Just like Brexit was something that sounded good at political rallies but in the end was not thought through and the reality is a lot less favorable, the same will happen with this. This Texas rep. who is a hardware store owner, thinks this sounds great to a constituency but it should be a requirement that he present a full plan, not just throw it out and see if it sticks.
For example, what is the plan to secure the border with Mexico? How will Texas maintain the new border with US? What about all the military bases in Texas? What about American companies that are headquartered in Texas but have offices in other states? Or the other way around?
There is no way that any of this has been thought out because if it had, it would be clear this is a really dumb idea. No, this is just more divisive political rhetoric intended to do nothing more than rile up a base. This is not good for the country and not good for Texas.
Let's see if rank and file elected republicans sign on to this. 127 of them agreed that the Supreme court should overturn an election so nothing would surprise me.
To my point, this is the risk of having referendums and other "let the people decide" mechanisms determine policy, particularly for things that require a lot of thought and have a lot of ramifications beyond sloganeering. It's one thing to have a party, and party principles, and to have people vote for the general direction that they want a country or state to go. It's another thing to "leave it up to them" to decide things that are really important. Elected officials are elected for a reason, to make decisions on behalf of the people.
What happened with Brexit was that David Cameron, the Conservative British PM, had been constantly dealing with attacks from other Tories on his right flank on leaving the EU. Other parties, such as Nigel Farage's UKIP (UK Independence Party) formed to push the Brexit issue. Cameron decided to put it to a referendum where he promised to respect the result, to try to put the issue to bed. It did - but not in the matter he hoped, because the Leave vote won by 51.8% by 48.1% - which showed that the country was divided down the line on it. But it had to be done, because he had promised and he (or the Tory party) didn't want to break their promise and "defy the will of the people". The day after Google queries for "what is Brexit" spiked in the UK. I would wager that many of those folks that voted probably had no idea what they were voting for.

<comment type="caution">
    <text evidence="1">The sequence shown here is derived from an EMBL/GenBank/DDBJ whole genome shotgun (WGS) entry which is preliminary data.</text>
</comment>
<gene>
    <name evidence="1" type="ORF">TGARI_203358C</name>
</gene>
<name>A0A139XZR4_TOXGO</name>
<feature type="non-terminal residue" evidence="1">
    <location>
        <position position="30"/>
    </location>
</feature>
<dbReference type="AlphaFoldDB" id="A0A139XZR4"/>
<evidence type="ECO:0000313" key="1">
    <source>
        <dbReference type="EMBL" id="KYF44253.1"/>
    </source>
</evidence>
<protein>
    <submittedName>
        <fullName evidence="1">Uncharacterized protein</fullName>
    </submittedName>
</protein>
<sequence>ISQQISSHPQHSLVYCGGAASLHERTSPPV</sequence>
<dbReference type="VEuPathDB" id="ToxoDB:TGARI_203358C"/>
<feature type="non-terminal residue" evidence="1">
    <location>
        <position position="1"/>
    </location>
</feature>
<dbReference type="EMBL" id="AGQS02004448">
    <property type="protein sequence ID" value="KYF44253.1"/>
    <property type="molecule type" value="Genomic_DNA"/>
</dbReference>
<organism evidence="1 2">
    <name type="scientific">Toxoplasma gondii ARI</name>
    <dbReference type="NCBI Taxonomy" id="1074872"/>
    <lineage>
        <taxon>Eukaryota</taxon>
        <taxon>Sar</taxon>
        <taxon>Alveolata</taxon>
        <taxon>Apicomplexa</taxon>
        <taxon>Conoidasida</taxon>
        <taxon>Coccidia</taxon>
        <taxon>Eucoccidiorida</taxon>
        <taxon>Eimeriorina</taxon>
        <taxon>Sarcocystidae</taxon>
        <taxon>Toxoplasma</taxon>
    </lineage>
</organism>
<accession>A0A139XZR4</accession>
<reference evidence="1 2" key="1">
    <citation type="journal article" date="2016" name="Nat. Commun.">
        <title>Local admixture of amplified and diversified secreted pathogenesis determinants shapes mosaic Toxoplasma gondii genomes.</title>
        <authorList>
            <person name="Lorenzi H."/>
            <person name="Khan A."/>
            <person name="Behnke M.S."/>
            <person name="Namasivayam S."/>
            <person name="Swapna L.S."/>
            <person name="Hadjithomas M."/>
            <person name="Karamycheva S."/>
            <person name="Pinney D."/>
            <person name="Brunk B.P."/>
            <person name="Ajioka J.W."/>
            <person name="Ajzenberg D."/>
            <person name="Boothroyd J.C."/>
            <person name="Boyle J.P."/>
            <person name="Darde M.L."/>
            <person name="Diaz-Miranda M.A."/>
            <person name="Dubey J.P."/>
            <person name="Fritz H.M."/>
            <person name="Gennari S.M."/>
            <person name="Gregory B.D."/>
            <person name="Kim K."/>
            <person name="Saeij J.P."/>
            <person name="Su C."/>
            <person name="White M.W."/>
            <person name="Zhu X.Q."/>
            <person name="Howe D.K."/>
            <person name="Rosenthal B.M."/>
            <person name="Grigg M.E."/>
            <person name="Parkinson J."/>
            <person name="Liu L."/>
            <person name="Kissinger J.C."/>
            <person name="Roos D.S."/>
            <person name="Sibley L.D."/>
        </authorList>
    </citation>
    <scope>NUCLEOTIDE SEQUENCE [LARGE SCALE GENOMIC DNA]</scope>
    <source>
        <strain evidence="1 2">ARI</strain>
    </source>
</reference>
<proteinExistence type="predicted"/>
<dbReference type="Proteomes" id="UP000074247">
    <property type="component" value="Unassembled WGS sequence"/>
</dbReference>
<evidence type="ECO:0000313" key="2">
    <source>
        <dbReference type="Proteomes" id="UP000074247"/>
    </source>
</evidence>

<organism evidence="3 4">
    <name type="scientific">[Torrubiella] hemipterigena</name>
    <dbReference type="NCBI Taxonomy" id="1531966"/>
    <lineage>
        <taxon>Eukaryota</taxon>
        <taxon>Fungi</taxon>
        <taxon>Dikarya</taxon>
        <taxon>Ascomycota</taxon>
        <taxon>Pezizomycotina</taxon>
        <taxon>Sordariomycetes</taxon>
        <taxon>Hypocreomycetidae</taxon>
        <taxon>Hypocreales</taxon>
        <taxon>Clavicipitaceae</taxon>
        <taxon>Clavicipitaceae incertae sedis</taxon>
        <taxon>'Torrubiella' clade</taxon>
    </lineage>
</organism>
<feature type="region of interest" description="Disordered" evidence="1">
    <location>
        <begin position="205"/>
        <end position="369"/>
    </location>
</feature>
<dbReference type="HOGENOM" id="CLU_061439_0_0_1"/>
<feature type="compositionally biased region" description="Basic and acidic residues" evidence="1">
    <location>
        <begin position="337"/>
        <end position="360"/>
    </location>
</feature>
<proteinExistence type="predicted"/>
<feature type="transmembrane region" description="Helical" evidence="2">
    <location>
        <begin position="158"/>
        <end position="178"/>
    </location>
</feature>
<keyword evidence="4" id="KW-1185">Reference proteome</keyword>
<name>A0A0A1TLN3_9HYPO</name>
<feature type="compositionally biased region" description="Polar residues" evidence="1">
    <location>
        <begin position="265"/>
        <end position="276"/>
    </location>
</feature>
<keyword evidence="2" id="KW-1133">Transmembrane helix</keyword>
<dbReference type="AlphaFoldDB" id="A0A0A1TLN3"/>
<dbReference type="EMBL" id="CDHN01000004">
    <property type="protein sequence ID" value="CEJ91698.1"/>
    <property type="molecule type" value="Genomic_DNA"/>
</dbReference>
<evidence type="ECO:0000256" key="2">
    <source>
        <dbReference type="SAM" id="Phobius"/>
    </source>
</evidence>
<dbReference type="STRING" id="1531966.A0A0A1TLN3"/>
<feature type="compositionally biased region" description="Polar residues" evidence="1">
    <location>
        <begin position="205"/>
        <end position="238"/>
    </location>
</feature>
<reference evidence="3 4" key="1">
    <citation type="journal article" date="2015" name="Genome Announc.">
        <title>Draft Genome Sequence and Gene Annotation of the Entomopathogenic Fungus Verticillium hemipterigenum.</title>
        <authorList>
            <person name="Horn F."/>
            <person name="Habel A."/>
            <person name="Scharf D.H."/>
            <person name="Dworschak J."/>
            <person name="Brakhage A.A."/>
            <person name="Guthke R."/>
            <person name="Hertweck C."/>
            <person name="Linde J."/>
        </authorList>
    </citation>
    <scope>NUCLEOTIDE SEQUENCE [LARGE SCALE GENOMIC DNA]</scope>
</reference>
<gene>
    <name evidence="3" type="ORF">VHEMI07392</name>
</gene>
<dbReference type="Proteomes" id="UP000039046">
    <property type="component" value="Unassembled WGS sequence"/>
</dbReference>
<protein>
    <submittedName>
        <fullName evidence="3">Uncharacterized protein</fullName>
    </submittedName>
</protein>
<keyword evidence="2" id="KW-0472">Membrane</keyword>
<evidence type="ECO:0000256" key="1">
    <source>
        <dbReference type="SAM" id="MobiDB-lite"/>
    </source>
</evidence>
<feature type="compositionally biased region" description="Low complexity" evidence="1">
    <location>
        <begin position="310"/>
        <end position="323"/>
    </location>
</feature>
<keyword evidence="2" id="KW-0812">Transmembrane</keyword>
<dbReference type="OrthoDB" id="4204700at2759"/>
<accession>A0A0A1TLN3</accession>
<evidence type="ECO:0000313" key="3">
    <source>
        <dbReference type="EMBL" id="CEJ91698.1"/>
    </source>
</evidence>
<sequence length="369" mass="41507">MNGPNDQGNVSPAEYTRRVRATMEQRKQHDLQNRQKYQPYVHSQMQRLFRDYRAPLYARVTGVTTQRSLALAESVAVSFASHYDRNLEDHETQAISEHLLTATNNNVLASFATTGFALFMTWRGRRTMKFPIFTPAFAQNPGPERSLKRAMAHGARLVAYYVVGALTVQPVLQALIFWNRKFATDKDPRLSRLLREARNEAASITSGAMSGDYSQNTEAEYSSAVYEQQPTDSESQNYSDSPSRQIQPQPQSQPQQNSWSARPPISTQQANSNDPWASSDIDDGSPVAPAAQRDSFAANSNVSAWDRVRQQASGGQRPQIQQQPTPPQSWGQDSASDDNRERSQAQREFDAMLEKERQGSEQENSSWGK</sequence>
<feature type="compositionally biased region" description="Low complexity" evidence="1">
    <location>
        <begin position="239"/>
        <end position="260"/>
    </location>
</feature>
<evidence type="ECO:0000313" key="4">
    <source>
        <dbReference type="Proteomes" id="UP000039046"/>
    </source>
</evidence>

Now ultimately Brexit may end up being the right decision, time will tell. But the way it was done, with possibly no trade deal or any deal in place, was probably not the way anyone (other than hard core anti-EU believers) would have wanted. Leaving things "to the will of the people" can be dangerous, because the people don't always put in the level of thought into things that they should, and they don't think about ramifications. That's why we elect people who are supposed to do that for us.
Politicians love slogans - Brexit, Texit, Calexit, Build the Wall, Defund the Police, etc...particularly in our social media age where it can be turned into a hashtag. Implementing what is behind those slogans is much, much harder. Don't ask people to just decide on a slogan.